The Queensland Government has released its new Queensland Solar Farm Guidelines.
Queensland Energy Minister Dr Anthony Lynham said the new guidelines respond to calls from regional communities and industry for certainty.
“These guidelines are a clear checklist for local governments about what’s needed for sustainable, community and industry-led large-scale solar development,” Dr Lynham said.
“In the the past three years, Queensland has seen an unprecedented wave of renewable energy investment with the construction of 13 large-scale solar projects from Lakeland in the Far North to Dalby in the south west.
“This has brought $1.3 billion in investment and almost 1500 construction jobs to Queensland, and more than 650MW of renewable energy to the grid.
“And the good news is there’s more to come, with another 16 solar projects on the way bringing $3.4 billion dollars and 2600 jobs to regional and rural locations right across the state.”
The announcement was made at Rise Energy’s 100MW Yarranlea solar farm, near Toowoomba, which is currently under construction.
Risen Energy project development and investment director John Zhong said the company supported the state government’s initiative in developing the guidelines.
“Risen Energy Australia has assembled an experienced development team with strong power industry backgrounds and have been able to provide a practical review aiding the development of the guidelines,” Mr Zhong said.
“Risen’s future developments will address and accord with the guidelines, providing a roadmap for the engagement of the communities potentially impacted by development of Risen Energy projects.”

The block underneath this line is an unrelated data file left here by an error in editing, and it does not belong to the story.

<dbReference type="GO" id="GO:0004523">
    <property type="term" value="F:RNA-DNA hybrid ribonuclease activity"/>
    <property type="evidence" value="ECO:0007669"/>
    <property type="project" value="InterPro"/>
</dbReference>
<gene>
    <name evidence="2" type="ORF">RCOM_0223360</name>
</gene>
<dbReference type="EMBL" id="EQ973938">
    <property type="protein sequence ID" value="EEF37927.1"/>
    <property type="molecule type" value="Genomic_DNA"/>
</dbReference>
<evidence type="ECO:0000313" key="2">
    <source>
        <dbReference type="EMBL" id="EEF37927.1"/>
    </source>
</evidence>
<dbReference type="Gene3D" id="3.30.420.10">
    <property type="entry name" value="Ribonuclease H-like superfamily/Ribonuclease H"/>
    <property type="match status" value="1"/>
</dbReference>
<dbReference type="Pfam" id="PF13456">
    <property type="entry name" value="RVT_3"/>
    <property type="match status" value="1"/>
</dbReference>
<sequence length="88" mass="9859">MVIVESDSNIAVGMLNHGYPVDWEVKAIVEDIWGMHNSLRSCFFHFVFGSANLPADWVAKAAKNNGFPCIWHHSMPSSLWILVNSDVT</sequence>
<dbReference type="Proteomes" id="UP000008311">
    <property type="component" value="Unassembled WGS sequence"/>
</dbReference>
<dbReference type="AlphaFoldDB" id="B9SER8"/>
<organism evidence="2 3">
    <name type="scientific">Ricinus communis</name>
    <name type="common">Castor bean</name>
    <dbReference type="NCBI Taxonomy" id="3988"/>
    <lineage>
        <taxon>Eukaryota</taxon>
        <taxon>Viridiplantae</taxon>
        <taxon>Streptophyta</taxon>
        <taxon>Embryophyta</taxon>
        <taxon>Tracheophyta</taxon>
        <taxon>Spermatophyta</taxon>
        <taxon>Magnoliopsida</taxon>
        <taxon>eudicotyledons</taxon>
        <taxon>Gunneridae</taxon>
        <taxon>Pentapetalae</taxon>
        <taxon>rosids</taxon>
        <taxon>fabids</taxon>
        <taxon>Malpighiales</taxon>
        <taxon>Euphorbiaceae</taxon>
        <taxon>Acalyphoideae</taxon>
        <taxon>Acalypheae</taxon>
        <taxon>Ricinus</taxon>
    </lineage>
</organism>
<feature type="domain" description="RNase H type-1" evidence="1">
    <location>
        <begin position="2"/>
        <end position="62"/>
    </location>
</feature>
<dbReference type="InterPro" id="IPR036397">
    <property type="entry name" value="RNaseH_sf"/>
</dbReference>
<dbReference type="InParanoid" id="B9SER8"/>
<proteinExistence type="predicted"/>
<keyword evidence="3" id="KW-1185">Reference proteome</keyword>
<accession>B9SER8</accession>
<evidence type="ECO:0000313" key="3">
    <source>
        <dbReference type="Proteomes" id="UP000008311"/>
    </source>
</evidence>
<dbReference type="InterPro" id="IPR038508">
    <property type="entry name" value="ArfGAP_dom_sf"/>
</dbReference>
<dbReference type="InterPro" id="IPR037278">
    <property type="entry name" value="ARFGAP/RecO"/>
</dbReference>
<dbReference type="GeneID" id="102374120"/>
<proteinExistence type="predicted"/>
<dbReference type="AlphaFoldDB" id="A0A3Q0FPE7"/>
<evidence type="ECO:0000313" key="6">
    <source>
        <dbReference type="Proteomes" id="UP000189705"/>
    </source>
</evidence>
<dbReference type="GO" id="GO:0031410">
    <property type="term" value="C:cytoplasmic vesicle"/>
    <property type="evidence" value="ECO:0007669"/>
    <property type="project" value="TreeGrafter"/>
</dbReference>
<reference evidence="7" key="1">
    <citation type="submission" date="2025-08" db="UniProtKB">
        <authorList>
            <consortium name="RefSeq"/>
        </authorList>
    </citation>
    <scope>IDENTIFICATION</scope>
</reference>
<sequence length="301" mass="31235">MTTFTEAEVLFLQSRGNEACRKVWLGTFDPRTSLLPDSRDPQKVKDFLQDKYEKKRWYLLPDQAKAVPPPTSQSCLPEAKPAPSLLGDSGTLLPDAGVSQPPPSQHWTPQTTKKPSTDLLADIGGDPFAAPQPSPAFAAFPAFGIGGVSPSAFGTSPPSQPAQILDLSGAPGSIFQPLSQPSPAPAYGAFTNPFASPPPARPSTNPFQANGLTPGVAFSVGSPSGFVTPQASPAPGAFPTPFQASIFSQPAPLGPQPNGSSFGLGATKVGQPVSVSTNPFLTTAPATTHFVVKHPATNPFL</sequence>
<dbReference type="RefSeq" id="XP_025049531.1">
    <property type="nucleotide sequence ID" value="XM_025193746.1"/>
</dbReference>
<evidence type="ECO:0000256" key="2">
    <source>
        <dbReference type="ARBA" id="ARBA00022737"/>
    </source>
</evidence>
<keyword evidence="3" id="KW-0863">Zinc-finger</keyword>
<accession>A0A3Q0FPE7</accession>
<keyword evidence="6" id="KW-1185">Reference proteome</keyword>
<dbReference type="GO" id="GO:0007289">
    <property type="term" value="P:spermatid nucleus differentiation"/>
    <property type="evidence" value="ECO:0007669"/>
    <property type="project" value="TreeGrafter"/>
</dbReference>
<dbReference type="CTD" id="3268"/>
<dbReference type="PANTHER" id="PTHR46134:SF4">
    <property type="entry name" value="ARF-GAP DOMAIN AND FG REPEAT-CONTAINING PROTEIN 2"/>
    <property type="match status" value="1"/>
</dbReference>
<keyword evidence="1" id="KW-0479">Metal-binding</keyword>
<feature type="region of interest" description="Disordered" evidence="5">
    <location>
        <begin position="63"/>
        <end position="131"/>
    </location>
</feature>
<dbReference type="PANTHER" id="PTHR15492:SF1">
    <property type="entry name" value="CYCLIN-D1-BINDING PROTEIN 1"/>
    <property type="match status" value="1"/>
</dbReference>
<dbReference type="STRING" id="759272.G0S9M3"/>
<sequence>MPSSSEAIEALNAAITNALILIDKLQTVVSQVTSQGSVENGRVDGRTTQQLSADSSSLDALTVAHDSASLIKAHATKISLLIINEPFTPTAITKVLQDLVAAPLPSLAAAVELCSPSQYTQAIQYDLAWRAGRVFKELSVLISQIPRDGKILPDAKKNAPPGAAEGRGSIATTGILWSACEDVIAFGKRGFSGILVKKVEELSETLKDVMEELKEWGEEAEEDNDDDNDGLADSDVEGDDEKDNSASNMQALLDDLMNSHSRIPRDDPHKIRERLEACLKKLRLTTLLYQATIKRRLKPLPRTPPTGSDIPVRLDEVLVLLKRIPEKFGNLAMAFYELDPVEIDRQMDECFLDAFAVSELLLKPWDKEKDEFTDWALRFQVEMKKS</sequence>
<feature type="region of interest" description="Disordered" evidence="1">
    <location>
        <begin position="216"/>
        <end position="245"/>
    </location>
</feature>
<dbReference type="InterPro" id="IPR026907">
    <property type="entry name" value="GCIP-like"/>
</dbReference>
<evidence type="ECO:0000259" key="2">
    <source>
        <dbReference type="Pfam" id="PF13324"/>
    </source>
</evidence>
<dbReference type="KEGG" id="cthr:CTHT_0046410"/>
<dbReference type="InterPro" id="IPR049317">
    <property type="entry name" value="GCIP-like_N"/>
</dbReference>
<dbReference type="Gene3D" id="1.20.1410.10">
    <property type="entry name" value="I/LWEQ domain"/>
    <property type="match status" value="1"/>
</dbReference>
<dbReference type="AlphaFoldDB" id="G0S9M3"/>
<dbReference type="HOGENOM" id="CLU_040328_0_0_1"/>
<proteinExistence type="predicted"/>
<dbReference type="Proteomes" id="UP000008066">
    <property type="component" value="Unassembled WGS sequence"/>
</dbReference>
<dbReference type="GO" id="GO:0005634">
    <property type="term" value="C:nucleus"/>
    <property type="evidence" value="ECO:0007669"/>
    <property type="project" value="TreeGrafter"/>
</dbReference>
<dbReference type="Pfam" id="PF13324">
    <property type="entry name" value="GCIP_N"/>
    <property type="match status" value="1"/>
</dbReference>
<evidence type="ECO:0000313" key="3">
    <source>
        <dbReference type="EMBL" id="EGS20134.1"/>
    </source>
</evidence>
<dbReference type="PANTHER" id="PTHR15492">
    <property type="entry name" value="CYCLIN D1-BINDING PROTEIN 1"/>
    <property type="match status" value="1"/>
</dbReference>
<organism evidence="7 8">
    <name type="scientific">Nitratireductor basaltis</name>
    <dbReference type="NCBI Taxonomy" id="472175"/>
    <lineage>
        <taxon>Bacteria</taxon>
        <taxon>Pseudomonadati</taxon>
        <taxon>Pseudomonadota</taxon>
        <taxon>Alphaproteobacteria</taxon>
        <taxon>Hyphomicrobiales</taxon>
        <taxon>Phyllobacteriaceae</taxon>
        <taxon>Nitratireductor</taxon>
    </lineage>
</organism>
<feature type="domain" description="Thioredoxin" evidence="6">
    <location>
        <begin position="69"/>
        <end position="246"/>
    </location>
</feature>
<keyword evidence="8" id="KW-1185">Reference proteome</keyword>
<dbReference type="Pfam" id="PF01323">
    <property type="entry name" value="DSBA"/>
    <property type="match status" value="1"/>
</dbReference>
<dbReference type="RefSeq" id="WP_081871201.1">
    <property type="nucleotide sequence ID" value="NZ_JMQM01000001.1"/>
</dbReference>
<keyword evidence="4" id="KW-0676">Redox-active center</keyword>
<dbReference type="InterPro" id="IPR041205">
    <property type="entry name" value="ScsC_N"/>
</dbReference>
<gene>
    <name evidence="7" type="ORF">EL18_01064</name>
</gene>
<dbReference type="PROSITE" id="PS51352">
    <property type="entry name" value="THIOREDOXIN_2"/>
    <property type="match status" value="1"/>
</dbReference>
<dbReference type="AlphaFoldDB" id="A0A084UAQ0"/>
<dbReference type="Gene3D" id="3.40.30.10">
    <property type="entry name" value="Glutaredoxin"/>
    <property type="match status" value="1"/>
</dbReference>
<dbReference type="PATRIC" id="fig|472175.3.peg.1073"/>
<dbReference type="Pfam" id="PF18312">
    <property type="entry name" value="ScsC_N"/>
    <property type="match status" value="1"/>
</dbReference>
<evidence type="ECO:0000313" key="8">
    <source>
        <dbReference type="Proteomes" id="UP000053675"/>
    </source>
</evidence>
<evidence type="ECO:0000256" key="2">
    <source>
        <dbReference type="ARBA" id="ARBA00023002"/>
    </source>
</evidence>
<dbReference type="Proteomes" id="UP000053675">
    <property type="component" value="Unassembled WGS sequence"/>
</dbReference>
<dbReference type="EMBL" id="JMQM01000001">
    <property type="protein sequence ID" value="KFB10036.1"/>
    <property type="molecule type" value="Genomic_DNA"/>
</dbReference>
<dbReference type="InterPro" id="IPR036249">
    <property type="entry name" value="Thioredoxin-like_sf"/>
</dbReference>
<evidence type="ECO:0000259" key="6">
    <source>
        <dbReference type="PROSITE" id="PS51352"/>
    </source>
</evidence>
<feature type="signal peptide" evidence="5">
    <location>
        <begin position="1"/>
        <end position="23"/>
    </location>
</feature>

For traditional owners, communities and landholders, the guidelines outline approval processes, technical and environmental considerations, ways to give feedback, information on the stages of solar development and what a new solar project can mean for a community.
For industry, the guidelines provide a one-stop-shop guide on navigating government development approvals, expectations about best practice to engage the local community, location guidance and the legal framework that governs solar farm developments.
“We are rapidly becoming the solar state but we must ensure these projects are also compatible with the interests of Queenslanders whose communities are their sites,” Dr Lynham said.
Minister for State Development, Manufacturing, Infrastructure and Planning Cameron Dick said the guidelines would assist local government to support the growing renewable energy industry.
“The guidelines support Queensland local governments to plan and regulate proposed solar farm development appropriately, to ensure potential impacts are balanced against the jobs and economic activity they may bring,” Mr Dick said.
“Local government will remain as the assessment manager for solar farm development applications, but the state government will continue to work with councils to ensure the guidelines are effective and where needed, provide additional support.”